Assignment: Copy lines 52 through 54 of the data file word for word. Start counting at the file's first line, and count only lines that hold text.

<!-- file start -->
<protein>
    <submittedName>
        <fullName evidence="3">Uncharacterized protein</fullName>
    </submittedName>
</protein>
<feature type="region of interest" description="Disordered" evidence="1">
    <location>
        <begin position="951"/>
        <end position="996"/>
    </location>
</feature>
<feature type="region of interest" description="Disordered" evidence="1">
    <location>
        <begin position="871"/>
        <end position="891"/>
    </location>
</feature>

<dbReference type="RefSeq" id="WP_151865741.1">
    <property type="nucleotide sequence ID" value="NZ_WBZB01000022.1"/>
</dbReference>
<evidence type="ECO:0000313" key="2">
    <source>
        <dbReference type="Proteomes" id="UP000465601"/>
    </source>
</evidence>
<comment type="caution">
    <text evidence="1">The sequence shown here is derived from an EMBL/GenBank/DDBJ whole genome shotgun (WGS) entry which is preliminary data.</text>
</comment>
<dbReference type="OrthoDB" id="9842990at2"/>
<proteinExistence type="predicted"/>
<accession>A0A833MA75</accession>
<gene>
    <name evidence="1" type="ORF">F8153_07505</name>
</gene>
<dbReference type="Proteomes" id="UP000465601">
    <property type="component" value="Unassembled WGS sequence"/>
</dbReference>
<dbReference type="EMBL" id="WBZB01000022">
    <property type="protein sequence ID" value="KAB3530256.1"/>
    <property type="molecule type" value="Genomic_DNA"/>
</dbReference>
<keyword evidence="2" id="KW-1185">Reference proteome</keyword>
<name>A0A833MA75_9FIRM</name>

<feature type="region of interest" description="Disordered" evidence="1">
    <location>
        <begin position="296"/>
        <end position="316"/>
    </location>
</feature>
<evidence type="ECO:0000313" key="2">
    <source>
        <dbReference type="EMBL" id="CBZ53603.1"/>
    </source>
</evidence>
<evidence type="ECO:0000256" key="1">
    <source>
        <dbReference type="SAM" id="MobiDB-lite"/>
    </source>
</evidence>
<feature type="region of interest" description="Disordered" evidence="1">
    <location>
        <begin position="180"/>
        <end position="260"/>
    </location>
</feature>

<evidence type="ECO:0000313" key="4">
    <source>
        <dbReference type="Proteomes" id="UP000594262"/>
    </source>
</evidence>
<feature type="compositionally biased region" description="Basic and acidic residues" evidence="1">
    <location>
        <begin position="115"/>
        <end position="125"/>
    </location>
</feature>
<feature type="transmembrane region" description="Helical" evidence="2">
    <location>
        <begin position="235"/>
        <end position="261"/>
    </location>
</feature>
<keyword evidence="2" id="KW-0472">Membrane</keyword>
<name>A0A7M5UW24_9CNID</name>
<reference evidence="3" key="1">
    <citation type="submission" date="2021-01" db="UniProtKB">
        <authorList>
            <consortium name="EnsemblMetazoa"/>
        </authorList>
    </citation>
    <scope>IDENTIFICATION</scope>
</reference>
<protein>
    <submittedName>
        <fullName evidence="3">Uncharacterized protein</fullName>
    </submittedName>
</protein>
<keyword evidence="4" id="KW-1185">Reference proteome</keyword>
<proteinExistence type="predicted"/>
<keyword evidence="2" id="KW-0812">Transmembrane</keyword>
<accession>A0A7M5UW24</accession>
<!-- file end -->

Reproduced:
        <dbReference type="EMBL" id="CBZ53603.1"/>
    </source>
</evidence>